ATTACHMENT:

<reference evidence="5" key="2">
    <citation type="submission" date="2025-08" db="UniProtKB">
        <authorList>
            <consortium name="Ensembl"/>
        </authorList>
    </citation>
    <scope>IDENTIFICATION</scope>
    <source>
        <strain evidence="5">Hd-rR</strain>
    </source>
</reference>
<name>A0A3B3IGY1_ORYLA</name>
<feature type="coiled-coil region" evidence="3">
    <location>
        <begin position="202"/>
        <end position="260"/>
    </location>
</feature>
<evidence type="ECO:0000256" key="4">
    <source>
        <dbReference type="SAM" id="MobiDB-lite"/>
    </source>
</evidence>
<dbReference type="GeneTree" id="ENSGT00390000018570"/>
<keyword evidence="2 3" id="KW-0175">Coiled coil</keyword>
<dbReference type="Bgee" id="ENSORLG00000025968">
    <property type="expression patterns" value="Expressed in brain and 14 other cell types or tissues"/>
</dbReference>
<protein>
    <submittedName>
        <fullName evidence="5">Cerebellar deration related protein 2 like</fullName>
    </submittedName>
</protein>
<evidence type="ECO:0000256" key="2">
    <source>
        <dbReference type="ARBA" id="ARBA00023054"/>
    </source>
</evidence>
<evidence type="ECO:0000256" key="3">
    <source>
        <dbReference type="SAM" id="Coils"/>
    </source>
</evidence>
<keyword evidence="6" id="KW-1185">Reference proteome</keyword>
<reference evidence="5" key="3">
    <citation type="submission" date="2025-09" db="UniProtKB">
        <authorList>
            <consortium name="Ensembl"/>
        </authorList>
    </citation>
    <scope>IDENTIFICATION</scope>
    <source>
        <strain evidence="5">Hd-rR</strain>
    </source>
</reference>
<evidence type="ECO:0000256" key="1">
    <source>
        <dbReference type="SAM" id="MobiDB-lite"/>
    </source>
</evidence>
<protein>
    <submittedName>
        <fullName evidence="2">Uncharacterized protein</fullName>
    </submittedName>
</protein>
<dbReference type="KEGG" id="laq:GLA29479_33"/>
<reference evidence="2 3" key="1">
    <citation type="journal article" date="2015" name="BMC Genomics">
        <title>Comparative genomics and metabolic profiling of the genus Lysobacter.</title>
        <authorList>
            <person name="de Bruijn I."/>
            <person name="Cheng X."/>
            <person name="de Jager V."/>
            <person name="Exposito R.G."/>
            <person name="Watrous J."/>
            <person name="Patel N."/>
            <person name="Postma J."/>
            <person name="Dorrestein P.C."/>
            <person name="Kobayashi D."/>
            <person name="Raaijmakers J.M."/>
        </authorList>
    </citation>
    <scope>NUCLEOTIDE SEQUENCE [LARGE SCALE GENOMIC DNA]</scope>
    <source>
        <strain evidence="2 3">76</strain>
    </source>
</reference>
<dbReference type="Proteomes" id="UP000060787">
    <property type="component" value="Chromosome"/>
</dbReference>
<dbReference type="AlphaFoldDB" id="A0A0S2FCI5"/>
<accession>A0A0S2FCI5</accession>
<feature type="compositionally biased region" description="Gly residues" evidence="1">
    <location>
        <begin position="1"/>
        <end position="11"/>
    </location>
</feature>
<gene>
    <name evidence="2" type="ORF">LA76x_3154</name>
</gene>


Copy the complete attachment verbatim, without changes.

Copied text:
<reference evidence="5" key="2">
    <citation type="submission" date="2025-08" db="UniProtKB">
        <authorList>
            <consortium name="Ensembl"/>
        </authorList>
    </citation>
    <scope>IDENTIFICATION</scope>
    <source>
        <strain evidence="5">Hd-rR</strain>
    </source>
</reference>
<name>A0A3B3IGY1_ORYLA</name>
<feature type="coiled-coil region" evidence="3">
    <location>
        <begin position="202"/>
        <end position="260"/>
    </location>
</feature>
<evidence type="ECO:0000256" key="4">
    <source>
        <dbReference type="SAM" id="MobiDB-lite"/>
    </source>
</evidence>
<dbReference type="GeneTree" id="ENSGT00390000018570"/>
<keyword evidence="2 3" id="KW-0175">Coiled coil</keyword>
<dbReference type="Bgee" id="ENSORLG00000025968">
    <property type="expression patterns" value="Expressed in brain and 14 other cell types or tissues"/>
</dbReference>
<protein>
    <submittedName>
        <fullName evidence="5">Cerebellar deration related protein 2 like</fullName>
    </submittedName>
</protein>
<evidence type="ECO:0000256" key="2">
    <source>
        <dbReference type="ARBA" id="ARBA00023054"/>
    </source>
</evidence>
<evidence type="ECO:0000256" key="3">
    <source>
        <dbReference type="SAM" id="Coils"/>
    </source>
</evidence>
<keyword evidence="6" id="KW-1185">Reference proteome</keyword>
<reference evidence="5" key="3">
    <citation type="submission" date="2025-09" db="UniProtKB">
        <authorList>
            <consortium name="Ensembl"/>
        </authorList>
    </citation>
    <scope>IDENTIFICATION</scope>
    <source>
        <strain evidence="5">Hd-rR</strain>
    </source>
</reference>
<evidence type="ECO:0000256" key="1">
    <source>
        <dbReference type="SAM" id="MobiDB-lite"/>
    </source>
</evidence>
<protein>
    <submittedName>
        <fullName evidence="2">Uncharacterized protein</fullName>
    </submittedName>
</protein>
<dbReference type="KEGG" id="laq:GLA29479_33"/>
<reference evidence="2 3" key="1">
    <citation type="journal article" date="2015" name="BMC Genomics">
        <title>Comparative genomics and metabolic profiling of the genus Lysobacter.</title>
        <authorList>
            <person name="de Bruijn I."/>
            <person name="Cheng X."/>
            <person name="de Jager V."/>
            <person name="Exposito R.G."/>
            <person name="Watrous J."/>
            <person name="Patel N."/>
            <person name="Postma J."/>
            <person name="Dorrestein P.C."/>
            <person name="Kobayashi D."/>
            <person name="Raaijmakers J.M."/>
        </authorList>
    </citation>
    <scope>NUCLEOTIDE SEQUENCE [LARGE SCALE GENOMIC DNA]</scope>
    <source>
        <strain evidence="2 3">76</strain>
    </source>
</reference>
<dbReference type="Proteomes" id="UP000060787">
    <property type="component" value="Chromosome"/>
</dbReference>
<dbReference type="AlphaFoldDB" id="A0A0S2FCI5"/>
<accession>A0A0S2FCI5</accession>
<feature type="compositionally biased region" description="Gly residues" evidence="1">
    <location>
        <begin position="1"/>
        <end position="11"/>
    </location>
</feature>
<gene>
    <name evidence="2" type="ORF">LA76x_3154</name>
</gene>